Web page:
RealTime IT News

Holiday Shopper Traffic Climbed 50%

If traffic were sales, e-commerce merchants had plenty of reasons to smile this holiday season as one measurement firm reported today that the number of visitors to shopping sites was up 50 percent from 2000 and 95 percent from 1999.

New York City-based Jupiter Media Metrix said that on average, 51.3 million unique visitors went to e-commerce sites each week during the 2001 holiday-shopping season (defined as the week ending Nov. 25 through the week ending Dec. 23).

"...we're left with one inescapable truth -- the Internet has become an integral part of holiday shopping," said Charles Buchwalter, vice president of media research at Jupiter Media Metrix.

"Unlike 2000, when online shopping started strong but then fell off, online shopping this year started strong and ended even stronger," he said.

Meanwhile, the eSpending report, released today by Goldman Sachs, Harris Interactive and Nielsen//NetRatings, shows that $13.8 billion was spent online during the 2001 holiday season (not counting travel) for a 15 percent year-over-year increase. At the peak of the season, the first week of December, one in five Internet users, made a purchase online, that study said.

And according to BizRate.com, the comparison shopping site and a provider of e-commerce research, fourth quarter online sales increased by 35 percent to $12.4 billion.

Regardless of whose e-commerce statistics you take to heart, analysts at Goldman Sachs are cautioning that online holiday sales were in line with forecasts - up about 30 percent year over year - and they are warning investors not to believe hype from privately held companies boasting about dramatic sales gains of 70 to 80 percent.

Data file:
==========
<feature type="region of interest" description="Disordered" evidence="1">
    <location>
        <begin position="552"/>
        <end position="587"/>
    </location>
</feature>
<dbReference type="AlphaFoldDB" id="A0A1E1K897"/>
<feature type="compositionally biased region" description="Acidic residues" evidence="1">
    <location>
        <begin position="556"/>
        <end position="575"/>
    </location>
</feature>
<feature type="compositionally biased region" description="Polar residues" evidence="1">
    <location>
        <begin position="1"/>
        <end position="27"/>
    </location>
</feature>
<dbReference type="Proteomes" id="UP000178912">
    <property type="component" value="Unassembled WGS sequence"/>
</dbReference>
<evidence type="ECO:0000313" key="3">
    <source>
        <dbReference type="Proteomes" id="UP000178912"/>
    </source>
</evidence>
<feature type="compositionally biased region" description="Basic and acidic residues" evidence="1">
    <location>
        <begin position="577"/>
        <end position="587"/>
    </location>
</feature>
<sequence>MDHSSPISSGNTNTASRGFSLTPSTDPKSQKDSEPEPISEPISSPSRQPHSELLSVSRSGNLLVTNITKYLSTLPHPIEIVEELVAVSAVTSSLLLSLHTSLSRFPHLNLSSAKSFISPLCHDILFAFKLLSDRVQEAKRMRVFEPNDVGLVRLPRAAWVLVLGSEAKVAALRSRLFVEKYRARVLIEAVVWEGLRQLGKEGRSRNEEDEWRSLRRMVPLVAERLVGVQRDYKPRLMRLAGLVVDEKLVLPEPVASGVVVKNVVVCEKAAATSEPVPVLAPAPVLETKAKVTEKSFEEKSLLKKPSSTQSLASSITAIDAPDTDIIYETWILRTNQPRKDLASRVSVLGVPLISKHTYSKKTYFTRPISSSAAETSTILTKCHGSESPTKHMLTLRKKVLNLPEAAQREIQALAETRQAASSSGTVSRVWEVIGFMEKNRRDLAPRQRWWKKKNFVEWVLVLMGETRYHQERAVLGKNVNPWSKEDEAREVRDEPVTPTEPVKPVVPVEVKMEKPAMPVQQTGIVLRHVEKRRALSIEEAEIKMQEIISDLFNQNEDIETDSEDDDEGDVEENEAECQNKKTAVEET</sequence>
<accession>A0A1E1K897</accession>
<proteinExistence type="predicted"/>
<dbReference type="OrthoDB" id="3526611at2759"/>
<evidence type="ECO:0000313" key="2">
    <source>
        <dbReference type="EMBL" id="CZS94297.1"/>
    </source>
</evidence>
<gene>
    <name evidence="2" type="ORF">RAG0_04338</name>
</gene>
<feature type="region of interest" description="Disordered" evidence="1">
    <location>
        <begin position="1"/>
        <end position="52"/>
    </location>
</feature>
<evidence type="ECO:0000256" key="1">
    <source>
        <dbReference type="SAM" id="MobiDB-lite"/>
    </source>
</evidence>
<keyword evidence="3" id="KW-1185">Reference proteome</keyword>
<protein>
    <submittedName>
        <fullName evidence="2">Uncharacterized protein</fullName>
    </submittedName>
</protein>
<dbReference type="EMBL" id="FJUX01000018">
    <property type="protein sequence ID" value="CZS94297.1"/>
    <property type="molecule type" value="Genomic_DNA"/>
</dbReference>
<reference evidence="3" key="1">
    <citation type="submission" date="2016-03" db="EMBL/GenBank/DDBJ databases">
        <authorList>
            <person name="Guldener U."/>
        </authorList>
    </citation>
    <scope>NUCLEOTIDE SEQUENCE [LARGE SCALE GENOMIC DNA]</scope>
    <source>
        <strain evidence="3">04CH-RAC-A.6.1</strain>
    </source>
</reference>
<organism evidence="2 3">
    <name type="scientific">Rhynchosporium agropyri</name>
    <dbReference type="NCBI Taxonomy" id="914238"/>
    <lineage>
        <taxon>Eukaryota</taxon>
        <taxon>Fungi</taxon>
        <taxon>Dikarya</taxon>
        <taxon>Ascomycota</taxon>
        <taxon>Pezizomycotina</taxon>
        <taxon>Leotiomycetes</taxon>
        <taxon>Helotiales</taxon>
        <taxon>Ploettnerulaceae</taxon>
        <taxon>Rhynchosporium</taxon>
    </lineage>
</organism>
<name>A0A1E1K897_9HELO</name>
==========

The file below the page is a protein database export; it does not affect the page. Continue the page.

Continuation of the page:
In an advisory to clients, GS said that its estimate of online sales over the 11 weeks ending Dec. 28 showed an increase of about 30 percent year over year to $16.3 billion, "in line with our full year 2001 estimated increase of 20 percent to 25 percent."

That said, GS still expect sales growth deceleration from lack of channel shift, "but importantly satisfaction was up significantly versus a year ago," something that the investment research firm sees as "positive for continued adoption and potentially 'crossing the chasm' to reach mass market by '03."

As for the online merchants, 2001 may have been the year of the traditional retailer, according to Jupiter Media Metrix.

"We've been waiting for the inevitable dominance of the traditional retailers over their pureplay counterparts, and it appears that 2001 may have been the year when it finally happened," said Ken Cassar, senior Jupiter Research analyst.

"With a few exceptions such as Amazon, the dominant retailers that sell merchandise directly from their sites tend to be affiliated with brick-and-mortar stores and catalogs. In fact, traffic to the seven traditional retailers among the top 15 shopping sites for the entire 2001 shopping season increased 73 percent versus last year."

The top three traditional retailers according to their average daily unique visitors each week over the 2001 holiday-shopping season were: Columbia House Sites with 598,000 average daily unique visitors; Toysrus with 515,000; and Barnesandnoble.com with 447,000.

eBay leads the pack overall however, with a 2001 shopping season average daily visitor count of 4.51 million, followed by Amazon.com with 2.5 million. Rounding out the top five were MyPoints.com with 2 million daily visitors, BizRate.com with 683,000 and eBay's Half.com with 660,000.